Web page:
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Highly Accessed Commentary

Sodium bicarbonate to prevent cardiac surgery-associated kidney injury: the end of a dream?

Jean-Michel Hougardy1 and Daniel De Backer2*

Author Affiliations

1 Department of Nephrology and Erasme University Hospital, Université Libre de Bruxelles, B-1070 Brussels, Belgium

2 Department of Intensive Care, Erasme University Hospital, Université Libre de Bruxelles, B-1070 Brussels, Belgium

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Critical Care 2012, 16:186  doi:10.1186/cc11837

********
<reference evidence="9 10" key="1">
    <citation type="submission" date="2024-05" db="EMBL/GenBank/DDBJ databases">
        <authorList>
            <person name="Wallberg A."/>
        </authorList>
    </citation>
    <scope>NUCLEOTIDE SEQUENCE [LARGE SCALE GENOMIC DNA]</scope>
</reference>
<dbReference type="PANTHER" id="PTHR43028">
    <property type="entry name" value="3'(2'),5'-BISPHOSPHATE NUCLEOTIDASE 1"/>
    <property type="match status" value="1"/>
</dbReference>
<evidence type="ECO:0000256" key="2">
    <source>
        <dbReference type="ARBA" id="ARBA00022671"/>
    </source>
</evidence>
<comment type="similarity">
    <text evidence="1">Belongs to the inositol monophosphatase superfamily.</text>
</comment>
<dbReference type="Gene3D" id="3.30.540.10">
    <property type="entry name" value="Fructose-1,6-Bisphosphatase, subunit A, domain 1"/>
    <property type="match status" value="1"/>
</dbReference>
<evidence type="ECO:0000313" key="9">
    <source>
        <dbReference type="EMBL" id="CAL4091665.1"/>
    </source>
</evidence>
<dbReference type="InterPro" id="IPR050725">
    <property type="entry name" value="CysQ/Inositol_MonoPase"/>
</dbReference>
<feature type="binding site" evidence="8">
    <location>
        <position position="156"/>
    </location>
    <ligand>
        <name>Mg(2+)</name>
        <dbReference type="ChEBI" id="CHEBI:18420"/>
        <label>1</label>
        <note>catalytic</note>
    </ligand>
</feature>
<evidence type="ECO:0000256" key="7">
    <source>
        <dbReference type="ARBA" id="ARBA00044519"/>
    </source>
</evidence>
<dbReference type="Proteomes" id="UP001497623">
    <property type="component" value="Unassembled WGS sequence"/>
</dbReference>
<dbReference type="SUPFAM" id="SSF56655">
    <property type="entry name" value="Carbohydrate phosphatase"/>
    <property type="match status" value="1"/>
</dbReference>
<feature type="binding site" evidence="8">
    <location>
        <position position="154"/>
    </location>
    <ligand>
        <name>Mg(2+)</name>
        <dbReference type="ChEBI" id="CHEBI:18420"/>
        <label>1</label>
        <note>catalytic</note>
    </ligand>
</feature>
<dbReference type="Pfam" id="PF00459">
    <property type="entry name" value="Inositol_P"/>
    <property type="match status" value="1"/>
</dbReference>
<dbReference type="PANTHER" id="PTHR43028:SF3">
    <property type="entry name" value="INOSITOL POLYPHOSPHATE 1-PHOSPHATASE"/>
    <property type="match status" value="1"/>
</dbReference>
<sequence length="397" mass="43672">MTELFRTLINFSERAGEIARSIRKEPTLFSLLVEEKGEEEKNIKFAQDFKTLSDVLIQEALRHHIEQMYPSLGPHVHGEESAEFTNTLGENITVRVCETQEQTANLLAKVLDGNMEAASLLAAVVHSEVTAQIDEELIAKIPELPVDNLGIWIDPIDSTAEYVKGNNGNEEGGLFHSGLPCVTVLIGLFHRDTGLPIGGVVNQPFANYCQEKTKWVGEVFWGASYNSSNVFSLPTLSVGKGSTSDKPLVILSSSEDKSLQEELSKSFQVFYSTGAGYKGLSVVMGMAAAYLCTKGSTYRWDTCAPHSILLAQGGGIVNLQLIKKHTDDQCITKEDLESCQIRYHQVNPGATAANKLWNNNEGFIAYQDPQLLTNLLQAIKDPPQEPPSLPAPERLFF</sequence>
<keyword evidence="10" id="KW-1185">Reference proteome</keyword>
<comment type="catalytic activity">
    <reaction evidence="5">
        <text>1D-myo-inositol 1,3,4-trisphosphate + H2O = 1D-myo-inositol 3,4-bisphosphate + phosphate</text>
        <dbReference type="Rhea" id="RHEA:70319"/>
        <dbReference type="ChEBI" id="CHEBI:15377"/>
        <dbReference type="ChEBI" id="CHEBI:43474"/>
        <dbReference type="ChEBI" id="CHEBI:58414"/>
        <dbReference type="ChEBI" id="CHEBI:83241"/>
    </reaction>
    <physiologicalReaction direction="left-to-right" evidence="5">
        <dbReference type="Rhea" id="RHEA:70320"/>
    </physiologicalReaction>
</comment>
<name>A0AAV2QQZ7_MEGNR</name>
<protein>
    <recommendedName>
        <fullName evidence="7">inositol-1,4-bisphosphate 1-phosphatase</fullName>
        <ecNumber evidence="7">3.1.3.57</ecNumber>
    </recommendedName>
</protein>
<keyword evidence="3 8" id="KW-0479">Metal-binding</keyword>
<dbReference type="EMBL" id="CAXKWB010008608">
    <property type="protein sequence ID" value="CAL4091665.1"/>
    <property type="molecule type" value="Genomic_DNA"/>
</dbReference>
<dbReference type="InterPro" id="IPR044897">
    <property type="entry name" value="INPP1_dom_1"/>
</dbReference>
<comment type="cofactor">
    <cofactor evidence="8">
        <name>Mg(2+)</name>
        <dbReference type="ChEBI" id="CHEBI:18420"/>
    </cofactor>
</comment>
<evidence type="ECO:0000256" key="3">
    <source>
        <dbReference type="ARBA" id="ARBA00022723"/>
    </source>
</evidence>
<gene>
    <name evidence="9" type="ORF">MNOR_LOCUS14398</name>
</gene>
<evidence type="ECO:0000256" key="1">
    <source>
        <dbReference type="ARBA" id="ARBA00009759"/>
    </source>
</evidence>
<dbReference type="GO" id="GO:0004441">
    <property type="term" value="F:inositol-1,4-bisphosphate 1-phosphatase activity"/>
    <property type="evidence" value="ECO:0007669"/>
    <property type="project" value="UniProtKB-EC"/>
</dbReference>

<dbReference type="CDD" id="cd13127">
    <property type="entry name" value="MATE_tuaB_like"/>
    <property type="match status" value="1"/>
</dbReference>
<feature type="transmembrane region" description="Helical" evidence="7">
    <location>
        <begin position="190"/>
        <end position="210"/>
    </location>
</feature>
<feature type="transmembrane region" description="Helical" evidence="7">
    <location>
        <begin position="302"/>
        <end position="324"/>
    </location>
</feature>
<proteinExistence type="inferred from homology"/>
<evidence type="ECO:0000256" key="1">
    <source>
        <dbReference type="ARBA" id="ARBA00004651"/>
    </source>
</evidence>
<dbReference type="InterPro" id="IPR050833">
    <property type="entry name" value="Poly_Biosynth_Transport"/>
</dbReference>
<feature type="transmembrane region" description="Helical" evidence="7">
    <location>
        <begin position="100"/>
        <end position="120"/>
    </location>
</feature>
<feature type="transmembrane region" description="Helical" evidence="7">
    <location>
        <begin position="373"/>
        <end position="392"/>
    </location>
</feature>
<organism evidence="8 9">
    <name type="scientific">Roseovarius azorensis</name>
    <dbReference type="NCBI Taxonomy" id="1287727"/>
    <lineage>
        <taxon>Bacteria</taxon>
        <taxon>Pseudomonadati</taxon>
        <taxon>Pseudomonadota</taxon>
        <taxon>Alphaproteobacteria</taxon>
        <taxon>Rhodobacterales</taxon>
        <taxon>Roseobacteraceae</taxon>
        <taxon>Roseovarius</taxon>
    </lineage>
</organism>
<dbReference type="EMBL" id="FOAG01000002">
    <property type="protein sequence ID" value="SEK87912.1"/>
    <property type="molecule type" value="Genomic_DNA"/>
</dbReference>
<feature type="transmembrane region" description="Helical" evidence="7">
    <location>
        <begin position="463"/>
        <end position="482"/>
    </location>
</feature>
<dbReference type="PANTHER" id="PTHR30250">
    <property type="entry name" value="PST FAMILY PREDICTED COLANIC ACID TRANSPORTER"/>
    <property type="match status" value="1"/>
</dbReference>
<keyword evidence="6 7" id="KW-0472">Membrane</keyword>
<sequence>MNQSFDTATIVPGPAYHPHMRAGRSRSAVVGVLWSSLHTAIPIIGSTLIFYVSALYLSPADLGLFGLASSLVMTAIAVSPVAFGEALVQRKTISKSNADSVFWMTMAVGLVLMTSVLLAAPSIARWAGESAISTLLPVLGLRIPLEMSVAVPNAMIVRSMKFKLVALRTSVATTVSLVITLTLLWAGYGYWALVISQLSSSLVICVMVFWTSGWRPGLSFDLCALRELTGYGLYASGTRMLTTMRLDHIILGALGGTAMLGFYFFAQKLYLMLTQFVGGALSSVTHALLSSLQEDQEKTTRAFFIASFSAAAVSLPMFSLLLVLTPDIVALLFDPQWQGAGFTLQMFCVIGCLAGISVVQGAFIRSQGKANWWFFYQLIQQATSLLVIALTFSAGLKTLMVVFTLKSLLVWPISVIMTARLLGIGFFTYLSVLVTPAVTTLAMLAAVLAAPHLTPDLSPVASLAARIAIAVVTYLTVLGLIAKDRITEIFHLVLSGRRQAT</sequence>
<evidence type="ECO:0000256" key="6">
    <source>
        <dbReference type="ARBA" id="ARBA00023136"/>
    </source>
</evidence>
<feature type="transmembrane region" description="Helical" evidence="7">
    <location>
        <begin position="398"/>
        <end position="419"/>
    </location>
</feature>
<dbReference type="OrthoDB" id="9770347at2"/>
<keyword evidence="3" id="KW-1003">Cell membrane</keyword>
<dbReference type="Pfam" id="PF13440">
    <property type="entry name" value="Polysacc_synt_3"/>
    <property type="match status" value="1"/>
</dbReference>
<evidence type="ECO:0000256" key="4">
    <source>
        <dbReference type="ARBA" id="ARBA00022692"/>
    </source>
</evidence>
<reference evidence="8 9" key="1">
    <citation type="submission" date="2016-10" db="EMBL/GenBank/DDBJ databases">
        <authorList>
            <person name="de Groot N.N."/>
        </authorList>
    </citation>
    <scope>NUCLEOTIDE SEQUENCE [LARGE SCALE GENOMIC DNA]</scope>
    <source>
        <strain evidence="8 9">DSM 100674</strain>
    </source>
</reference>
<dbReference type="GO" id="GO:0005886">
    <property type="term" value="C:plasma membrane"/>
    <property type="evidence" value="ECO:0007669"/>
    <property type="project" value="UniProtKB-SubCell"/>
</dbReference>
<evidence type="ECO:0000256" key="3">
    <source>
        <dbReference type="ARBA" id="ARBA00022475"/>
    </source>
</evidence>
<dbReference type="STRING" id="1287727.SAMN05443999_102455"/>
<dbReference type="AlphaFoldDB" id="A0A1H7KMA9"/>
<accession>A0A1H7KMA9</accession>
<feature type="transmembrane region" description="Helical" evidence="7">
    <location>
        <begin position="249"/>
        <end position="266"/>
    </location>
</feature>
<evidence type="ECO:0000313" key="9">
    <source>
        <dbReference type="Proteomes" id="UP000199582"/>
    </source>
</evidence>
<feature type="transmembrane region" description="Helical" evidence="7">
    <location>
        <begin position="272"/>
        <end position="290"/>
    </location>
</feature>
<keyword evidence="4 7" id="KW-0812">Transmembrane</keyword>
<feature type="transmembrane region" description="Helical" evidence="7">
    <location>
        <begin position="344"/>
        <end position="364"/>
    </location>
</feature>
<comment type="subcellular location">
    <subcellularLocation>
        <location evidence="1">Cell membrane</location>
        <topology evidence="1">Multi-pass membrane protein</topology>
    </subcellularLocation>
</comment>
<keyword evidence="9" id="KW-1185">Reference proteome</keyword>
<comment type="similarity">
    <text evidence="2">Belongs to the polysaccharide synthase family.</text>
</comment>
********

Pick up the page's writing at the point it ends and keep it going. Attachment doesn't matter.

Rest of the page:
See related research by Heringlake et al., http://ccforum.com/content/16/4/R156

Published: 12 December 2012

Abstract

The rationale of urine alkalinization through intravenous sodium bicarbonate to prevent cardiac surgery-associated acute kidney injury relies on several pathophysiological arguments. Urine alkalinization is easily feasible in the ICU setting and is often considered to be associated with few side effects. In a previous issue of Critical Care, a retrospective study evaluates the effect of routine intravenous bicarbonate use to prevent cardiac surgery-associated acute kidney injury with cardiopulmonary bypass. This commentary discusses recent data on the use of bicarbonate to prevent cardiac surgery-associated acute kidney injury.